income of 1,200 Rs, married and had children: Sardar Sarup Singh
(died before 1947) and Sardar Pritam Singh.
- Sardar Pritam
Singh Sandhanwalia S/o Gurdit Singh......? - 1978
- Sardar Beant
Singh Sandhanwakia S/o Pritam Singh....1978 - date
xx mm. Edge:
Obverse legend: ਅਕਾਲ ਸਹਾਈ ਗੁ / ਰ ਨਾਨਕ
ਜੀ (akal sahai gur nanak ji). Reverse: ਜਰਾਬਾਂ
ਸ੍ਰੀ ਅੰਮ੍ਰਿਤਸਰ ਜੀ (Jaraba sri Amritsar ji).
Note: Somehow Scarce.
None of the coins bear the name of Sikh ruler but was produced during
Ranjit Singh's reign. Gurumukhi legends on both sides of this Amritsar mint
coin of Sikh Empire.
Unlisted style in Krause and
Diameter: 21.00 mm.
Issued by: Dal Khalsa,
Misls Military Government.
Legend: "Zarb Dar as-Sultanate
Lahore 1831 Sanah Julus Maimanat Manus" (Struck at the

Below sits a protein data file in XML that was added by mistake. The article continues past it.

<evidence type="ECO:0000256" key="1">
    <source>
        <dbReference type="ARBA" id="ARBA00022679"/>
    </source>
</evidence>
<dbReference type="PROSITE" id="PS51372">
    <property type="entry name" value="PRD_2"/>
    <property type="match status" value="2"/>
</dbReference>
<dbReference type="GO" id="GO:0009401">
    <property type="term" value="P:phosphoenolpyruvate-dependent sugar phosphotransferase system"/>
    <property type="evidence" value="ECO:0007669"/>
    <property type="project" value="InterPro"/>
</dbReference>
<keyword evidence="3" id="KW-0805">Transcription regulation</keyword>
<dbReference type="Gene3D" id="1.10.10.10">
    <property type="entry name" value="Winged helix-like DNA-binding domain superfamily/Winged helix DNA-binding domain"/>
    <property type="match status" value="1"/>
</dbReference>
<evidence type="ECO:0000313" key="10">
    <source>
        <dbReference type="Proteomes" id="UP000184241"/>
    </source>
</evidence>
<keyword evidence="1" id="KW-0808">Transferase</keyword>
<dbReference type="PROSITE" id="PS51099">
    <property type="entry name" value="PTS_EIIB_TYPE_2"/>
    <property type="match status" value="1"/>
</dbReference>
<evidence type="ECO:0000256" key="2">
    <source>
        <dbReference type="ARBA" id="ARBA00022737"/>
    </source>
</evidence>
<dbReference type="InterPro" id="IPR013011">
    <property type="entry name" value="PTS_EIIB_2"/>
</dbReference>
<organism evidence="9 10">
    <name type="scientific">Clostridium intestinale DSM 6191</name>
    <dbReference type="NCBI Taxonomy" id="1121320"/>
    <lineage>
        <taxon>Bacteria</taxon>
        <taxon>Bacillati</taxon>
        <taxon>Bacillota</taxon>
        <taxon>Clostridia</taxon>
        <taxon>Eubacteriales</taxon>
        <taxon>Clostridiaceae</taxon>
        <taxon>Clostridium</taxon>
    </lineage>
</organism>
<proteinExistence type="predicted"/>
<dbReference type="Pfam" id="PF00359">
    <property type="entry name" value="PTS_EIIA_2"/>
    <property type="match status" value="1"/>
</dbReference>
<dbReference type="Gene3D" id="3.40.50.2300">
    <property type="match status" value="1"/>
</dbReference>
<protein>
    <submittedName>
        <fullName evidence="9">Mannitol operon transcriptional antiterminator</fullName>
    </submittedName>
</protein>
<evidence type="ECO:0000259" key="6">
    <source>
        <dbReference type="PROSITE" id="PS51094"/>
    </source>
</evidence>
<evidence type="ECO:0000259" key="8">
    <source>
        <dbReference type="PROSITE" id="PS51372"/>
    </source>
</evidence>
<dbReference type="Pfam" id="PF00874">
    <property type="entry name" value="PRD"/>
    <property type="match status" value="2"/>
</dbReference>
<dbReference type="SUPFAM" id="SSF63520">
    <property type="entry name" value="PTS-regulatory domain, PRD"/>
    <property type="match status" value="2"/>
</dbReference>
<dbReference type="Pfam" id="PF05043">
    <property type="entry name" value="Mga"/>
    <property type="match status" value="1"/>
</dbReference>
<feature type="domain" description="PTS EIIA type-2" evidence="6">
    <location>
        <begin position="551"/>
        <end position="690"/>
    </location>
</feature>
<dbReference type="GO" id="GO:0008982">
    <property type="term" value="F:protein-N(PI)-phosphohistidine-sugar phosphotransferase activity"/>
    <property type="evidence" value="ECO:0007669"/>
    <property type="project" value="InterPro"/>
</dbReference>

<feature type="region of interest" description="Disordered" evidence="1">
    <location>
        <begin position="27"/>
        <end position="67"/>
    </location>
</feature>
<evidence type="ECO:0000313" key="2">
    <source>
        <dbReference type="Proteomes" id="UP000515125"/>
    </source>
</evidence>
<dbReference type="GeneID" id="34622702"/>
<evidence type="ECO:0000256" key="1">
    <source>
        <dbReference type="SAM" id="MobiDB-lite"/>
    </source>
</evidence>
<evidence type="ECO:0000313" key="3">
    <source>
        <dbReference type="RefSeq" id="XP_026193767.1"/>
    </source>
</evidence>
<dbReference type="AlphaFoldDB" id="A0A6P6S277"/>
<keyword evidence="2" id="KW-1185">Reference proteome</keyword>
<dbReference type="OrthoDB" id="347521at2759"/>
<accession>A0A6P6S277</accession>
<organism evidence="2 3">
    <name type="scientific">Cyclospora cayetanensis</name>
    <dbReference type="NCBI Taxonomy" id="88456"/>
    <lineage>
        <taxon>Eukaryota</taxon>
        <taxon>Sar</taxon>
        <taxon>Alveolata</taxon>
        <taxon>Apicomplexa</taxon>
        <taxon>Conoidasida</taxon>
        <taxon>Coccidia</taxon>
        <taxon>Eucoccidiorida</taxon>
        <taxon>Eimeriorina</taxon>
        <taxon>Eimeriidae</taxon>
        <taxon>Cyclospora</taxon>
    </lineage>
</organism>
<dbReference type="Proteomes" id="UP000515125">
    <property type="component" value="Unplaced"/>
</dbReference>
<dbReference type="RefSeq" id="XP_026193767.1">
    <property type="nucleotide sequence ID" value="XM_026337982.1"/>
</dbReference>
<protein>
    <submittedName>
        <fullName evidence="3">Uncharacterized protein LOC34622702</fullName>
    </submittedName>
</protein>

seat of the Sultanate Lahore in the year 1831 of the prosperous reign).
Legend: Gobindshahi couplet: "Deg
Teg o Fath Nusrat Be-Dirang Yaft az Nanak Guru Gobind Singh"
[Abundance, Power and Victory (and) Assistance without delay are the Gift of
Nanak (and) Guru Gobind Singh].
VS 1822-1840 (1765-1783).
Note: VS 1839 rare
variety exists with a sword as additional mark.
Diameter: 21.50 mm.
almost Medal. Mint:
Legend: Leaf in centre, Persian legend
around, mint name and date. "Sri Aamritsarjiv Zarb Takht Akal Bakht Julus
Maimanat Manus Sanah, 1868" (Struck at illustrious Amritsar during the
prosperous reign of the fortunate Akal Takht, 1868).
Legend: Nanakshahi couplet "Sikka zad
Bar Har do Alam Fazl Sachcha Sahib Ast Fath Teg-i-Guru Gobind Singh Shah
Nanak Wahib Ast" (Coin struck throught each of the two worlds by the grace
of the True Lord. Of the Victory gained by the Sword of Guru Gobind Singh
Shah Nanak is the provider).
VS 1846-1889 and VS 1806 error for 1860 (1789-1832).
Ranjit Singh as Sirdar (chief) of the Sukarchakia Misl (VS 1849-1858
/ 1792-1801 CE), then as Maharaja of the Punjab / Sikh Empire (VS
1858-1896 / 1801-1839 CE).
Same as above coin
KM#20.1 Rupee, but...
VS 1868 .
British India coins:
Coins of Indian Princely States and other